After watching the River Otters mating, I pedaled off westward bound along the Sir Francis Drake Highway toward the Point Reyes Lighthouse. It’s a windswept landscape of dunes and pasture land, as green as Ireland this spring.
Power and telephone lines run along the highway and make perches for birds who have to make do with very few trees and bushes. At regular intervals, about every 500 meters, hawks sat atop the poles. They were not used to having humans take enough interest in them to photograph them. Several flew off when I stopped to have a look at them. This guy flew off soon after posing for the camera. Not sure what kind of hawk he is. Perhaps a Cooper’s Hawk?
Most of this land supports dairy operations permitted by the seashore in what otherwise might be a wildlife refuge. The Parks service wish to retain some of the uses to which these lands once were put. But not all of it is. One field had a herd of Roosevelt Elk.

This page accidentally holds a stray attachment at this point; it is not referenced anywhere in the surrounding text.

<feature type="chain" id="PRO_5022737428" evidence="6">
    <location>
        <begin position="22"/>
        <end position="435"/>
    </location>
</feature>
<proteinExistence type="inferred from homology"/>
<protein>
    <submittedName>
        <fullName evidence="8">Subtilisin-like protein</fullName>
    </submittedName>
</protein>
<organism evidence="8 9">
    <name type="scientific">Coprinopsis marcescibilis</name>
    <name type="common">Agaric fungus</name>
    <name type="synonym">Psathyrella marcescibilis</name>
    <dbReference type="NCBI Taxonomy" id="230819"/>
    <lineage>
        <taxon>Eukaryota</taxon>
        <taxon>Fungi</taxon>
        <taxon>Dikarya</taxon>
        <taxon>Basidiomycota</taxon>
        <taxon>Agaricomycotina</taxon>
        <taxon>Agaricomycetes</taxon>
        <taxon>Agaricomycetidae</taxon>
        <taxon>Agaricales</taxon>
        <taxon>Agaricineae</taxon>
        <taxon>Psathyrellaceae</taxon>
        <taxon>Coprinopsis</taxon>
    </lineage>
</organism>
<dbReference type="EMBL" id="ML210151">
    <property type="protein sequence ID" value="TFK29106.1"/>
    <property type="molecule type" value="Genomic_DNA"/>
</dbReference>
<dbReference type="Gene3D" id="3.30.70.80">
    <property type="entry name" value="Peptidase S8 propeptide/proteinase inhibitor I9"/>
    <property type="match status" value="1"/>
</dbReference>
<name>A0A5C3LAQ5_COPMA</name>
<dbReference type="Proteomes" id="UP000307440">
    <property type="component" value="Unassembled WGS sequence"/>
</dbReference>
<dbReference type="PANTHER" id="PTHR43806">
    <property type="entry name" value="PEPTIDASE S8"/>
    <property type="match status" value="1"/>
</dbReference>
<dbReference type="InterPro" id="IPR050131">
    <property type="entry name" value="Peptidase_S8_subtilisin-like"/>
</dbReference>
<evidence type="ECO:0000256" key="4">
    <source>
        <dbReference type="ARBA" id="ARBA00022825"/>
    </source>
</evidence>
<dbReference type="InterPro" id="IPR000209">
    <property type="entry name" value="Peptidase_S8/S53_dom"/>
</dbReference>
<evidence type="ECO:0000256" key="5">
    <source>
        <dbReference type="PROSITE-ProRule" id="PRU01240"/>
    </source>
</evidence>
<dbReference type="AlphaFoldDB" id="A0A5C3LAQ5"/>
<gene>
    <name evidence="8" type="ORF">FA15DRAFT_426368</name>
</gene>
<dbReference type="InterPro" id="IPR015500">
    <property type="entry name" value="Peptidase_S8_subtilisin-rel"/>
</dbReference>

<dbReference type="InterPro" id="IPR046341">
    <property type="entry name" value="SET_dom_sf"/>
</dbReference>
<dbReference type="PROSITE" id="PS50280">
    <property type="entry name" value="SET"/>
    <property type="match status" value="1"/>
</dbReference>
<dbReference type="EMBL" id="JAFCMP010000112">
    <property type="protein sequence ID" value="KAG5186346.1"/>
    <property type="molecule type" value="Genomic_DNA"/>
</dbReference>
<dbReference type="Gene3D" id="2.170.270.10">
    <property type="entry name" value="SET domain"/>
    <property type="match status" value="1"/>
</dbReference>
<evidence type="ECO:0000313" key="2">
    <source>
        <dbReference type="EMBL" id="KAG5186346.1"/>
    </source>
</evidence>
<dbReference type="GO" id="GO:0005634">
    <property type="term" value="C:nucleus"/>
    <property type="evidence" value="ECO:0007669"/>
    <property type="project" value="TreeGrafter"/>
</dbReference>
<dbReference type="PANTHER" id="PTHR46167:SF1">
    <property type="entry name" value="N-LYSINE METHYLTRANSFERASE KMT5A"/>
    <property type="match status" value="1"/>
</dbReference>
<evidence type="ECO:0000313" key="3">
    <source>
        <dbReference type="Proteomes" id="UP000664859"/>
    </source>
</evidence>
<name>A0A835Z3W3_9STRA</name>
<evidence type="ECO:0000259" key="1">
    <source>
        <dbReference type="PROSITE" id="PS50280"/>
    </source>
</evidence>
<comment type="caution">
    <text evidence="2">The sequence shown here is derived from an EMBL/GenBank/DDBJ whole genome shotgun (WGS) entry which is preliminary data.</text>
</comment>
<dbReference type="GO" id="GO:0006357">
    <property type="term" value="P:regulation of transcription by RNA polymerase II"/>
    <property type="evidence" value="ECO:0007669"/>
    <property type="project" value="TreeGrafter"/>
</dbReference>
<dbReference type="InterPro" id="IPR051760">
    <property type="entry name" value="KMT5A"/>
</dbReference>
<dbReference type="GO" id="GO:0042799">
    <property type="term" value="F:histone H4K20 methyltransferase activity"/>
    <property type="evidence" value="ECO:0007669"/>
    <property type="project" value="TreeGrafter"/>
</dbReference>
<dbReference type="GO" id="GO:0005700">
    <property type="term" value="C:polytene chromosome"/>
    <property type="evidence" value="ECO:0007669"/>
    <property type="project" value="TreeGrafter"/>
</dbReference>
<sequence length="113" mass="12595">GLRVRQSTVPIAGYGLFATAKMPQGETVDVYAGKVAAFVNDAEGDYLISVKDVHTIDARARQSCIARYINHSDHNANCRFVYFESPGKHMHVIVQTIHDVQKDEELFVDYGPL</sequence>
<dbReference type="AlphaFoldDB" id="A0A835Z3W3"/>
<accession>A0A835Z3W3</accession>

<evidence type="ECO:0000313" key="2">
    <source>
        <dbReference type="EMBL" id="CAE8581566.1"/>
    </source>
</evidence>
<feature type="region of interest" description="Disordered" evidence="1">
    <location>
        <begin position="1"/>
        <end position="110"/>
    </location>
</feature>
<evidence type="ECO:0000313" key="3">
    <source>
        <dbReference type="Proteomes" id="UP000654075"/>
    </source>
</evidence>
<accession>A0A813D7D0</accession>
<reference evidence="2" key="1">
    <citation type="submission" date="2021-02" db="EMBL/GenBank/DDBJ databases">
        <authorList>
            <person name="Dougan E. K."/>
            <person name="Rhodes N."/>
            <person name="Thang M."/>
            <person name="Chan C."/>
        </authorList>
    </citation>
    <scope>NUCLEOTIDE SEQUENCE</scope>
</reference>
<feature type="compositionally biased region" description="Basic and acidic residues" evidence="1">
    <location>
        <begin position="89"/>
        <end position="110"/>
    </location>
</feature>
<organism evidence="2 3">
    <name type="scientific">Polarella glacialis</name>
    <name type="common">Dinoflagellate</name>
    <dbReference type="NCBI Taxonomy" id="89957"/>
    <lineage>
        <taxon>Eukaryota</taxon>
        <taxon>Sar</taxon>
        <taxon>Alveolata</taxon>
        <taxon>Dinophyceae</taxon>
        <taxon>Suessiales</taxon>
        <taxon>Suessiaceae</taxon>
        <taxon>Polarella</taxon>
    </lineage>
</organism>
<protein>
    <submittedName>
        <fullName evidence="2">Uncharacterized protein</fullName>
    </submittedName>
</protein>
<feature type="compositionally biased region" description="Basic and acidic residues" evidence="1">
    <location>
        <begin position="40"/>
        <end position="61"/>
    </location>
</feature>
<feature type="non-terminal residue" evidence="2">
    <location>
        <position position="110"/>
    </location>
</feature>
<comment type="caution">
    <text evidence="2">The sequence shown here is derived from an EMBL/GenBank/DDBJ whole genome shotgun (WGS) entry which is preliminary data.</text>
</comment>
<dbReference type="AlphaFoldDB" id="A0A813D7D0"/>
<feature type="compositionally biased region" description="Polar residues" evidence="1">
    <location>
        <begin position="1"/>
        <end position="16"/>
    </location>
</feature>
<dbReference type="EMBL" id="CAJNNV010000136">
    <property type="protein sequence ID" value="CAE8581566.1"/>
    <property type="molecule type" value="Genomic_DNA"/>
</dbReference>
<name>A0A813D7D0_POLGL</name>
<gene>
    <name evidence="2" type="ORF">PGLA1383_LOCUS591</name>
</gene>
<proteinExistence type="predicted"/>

Ravens and Turkey Vultures are two of more than 400 bird species that visit the park. Both Ravens and Turkey Vultures are thought of as scavengers. But Ravens are actually omnivorous. Given an easy kill, a Raven will kill prey for a meal.
Out at chimney Rock eight Turkey Vultures were slope soaring in a swirling wind above the Elephant Seal Colony on the sand below. Their skill in flying is delightful to watch.
The view of Drakes Bay was breathtaking.
A short walk down a path led to an overlook of an Elephant Seal Colony resting out of the wind in the sun on a white sandy beach protected by the Point Reyes Headlands.
The ride back to the car parked at the Estero Trailhead lay ahead of me, so I mounted my trusty yellow bike and began the journey home.